Governor Debates: Cooper Stuck on Social Issues, Confused About Taxes

The second and third gubernatorial debates took place on October 11th and 18th respectively. While there were no ‘October surprises’ during these debates, what was surprising were some of the claims made by Attorney General Roy Cooper.

What was not surprising was Cooper’s inability to stay on the topic and instead continual pivoting back to social issues – specifically House Bill 2 (HB2).

During the October 11th debate, the first question to the candidates by moderator Chuck Todd was on HB2 and Cooper didn’t let go of it for the rest of the debate. Todd’s question did not include that the Charlotte Ordinance precipitated HB2.

During that question on HB2, Roy Cooper blamed Governor McCrory for ’embarrassing’ the state and causing economic damage by not repealing the law. Cooper then said, “We have to quit blaming it on other people, blaming it on me, blaming it on the President, blaming it on Charlotte.”

McCrory shot back, “The Attorney General does not refute the claim they started this mess.” McCrory then went on to say that Cooper has, “stated that he is running a multi-million dollar commercial right now saying he still stop talking about social issues. That is all he talks about.” McCory said that all Cooper wants to talk about social issues to mask the states thriving economy.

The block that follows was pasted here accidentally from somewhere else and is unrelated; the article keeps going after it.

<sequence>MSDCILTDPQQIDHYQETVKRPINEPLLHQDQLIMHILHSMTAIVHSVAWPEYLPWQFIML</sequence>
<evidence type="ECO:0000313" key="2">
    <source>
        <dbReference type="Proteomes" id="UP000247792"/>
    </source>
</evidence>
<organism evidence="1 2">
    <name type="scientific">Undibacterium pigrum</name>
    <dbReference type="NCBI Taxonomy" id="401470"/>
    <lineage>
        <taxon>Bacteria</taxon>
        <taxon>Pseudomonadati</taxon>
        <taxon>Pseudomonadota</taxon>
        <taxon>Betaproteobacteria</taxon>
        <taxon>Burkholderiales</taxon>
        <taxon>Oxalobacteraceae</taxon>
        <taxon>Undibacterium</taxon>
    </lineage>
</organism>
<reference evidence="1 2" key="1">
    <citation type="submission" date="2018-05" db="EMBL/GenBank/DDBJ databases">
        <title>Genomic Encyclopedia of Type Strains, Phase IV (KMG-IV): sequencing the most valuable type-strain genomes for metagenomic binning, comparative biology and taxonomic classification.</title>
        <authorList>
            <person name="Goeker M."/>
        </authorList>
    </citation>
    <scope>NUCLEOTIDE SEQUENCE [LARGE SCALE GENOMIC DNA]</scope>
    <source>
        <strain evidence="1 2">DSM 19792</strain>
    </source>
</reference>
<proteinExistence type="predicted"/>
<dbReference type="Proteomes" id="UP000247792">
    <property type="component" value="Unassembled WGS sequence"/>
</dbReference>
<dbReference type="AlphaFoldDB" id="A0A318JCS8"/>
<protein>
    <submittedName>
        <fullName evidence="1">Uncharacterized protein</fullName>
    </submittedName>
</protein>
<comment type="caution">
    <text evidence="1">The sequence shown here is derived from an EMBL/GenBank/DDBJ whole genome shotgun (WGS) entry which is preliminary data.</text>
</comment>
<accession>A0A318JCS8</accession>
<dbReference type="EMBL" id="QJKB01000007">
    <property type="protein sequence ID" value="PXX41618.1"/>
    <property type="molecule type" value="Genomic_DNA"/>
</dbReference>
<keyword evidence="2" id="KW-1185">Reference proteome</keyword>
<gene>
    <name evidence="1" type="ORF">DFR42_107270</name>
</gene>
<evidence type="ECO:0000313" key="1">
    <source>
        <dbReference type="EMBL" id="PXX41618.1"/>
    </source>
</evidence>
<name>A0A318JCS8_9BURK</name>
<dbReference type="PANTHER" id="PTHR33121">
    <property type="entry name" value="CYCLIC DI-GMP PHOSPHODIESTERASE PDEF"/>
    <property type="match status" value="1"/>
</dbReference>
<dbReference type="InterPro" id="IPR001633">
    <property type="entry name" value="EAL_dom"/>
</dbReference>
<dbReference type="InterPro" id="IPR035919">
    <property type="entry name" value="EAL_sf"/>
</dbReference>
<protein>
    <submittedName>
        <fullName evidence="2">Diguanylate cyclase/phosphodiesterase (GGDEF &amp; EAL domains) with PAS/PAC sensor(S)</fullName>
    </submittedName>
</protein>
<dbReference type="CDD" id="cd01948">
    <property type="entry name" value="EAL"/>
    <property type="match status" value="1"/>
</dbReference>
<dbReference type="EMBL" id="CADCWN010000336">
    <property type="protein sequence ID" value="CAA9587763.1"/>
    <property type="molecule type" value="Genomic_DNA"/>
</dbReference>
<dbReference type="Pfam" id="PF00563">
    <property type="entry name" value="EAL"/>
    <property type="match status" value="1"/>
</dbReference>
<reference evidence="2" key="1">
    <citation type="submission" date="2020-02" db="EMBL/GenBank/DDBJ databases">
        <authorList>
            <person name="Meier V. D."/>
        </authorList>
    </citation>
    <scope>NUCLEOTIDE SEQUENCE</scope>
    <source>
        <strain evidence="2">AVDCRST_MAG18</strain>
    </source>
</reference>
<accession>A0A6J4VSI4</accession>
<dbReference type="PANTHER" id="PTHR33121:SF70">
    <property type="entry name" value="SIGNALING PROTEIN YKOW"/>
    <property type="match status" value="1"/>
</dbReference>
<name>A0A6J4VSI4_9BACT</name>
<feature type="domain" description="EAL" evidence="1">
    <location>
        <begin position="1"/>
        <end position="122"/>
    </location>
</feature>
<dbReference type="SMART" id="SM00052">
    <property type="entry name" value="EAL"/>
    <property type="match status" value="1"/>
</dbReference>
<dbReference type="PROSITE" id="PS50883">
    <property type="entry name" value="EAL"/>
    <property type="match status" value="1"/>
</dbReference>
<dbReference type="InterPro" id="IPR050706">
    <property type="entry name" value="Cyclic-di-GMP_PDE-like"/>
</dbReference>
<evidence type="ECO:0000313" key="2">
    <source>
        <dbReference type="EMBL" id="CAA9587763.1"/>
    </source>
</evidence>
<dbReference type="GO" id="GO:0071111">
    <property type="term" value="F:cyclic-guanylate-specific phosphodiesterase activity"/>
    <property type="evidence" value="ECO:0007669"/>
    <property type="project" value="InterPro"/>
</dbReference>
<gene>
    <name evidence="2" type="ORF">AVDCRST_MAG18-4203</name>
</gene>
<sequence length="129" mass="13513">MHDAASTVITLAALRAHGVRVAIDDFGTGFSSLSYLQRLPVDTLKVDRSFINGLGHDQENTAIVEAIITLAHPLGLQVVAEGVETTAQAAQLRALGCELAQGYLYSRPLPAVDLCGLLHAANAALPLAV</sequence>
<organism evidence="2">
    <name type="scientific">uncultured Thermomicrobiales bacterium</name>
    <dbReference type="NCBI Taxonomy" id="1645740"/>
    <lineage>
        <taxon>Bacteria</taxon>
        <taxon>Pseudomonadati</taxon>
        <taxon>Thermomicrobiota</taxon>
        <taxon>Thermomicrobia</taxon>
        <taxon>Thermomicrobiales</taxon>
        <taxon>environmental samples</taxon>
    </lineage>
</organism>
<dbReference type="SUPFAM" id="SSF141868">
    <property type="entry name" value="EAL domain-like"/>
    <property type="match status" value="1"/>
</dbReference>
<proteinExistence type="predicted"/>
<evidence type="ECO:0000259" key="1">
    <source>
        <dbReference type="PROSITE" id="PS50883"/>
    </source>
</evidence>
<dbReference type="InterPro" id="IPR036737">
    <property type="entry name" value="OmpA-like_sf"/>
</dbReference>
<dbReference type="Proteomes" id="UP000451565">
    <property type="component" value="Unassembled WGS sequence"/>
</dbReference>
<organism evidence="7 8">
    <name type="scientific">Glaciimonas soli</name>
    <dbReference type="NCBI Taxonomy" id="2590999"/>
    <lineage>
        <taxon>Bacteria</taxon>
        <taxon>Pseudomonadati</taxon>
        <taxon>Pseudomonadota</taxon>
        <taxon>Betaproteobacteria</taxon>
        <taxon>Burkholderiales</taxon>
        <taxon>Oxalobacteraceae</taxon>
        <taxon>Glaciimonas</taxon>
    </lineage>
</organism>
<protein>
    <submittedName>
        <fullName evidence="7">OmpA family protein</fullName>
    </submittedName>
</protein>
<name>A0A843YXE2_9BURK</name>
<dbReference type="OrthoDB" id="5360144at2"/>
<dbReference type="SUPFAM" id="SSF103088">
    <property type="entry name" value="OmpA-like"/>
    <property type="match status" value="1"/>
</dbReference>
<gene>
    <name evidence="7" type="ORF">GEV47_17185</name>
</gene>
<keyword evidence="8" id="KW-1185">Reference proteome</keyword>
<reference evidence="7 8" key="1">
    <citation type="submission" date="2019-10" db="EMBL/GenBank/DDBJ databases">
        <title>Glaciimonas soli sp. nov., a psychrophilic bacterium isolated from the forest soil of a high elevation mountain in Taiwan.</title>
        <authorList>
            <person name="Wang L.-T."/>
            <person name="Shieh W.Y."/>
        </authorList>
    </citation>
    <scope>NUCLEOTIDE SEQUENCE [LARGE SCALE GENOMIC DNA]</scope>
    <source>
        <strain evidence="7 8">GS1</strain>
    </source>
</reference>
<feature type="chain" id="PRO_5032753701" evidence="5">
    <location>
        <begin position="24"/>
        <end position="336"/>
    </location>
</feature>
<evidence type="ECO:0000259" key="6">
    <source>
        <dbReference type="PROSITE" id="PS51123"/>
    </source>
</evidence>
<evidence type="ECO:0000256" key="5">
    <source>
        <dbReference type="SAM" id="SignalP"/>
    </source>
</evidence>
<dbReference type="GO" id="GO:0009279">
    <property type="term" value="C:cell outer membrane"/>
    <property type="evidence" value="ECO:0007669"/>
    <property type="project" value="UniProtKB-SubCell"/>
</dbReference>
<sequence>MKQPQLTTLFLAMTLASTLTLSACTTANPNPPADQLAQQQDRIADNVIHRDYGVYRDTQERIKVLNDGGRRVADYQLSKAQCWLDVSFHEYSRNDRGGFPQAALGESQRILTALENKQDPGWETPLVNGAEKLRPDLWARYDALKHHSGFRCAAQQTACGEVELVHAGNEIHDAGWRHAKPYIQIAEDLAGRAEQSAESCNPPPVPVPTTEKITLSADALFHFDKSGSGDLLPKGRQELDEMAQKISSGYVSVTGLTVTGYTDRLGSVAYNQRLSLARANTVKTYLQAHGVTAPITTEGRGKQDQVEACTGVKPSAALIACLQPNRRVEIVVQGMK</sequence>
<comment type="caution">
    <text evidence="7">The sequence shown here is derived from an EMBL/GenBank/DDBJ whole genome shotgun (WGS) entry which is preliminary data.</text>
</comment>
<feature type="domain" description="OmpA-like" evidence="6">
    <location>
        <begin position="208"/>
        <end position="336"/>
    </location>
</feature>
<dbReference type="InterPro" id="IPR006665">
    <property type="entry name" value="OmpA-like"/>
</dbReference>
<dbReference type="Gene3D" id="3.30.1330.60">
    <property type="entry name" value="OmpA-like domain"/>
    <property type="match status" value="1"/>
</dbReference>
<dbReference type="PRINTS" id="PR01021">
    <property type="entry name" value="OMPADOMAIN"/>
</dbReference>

Cooper has refused to defend the state over the law numerous times and has built his campaign around HB2. Over the course of the last six months, Cooper was noted to have engaged in assisting in the economic blackmail of the state by various businesses. Cooper also interfered with an attempt to reach a compromise on the law.

It has also been revealed that a campaign contribution of $5,100 was made to Cooper on May 4th by the CEO of Lambda Legal, Rachel Tiven.

According to the 2nd quarter filings for the Cooper campaign, Tiven listed her occupation as “Attorney” with “Immigrant Justice Corps.” and not that of CEO of Lambda Legal. Tiven was named CEO to Lambda Legal on May 2nd, 2016.

Why is that donation a big deal? Lambda Legal is currently suing North Carolina over HB2.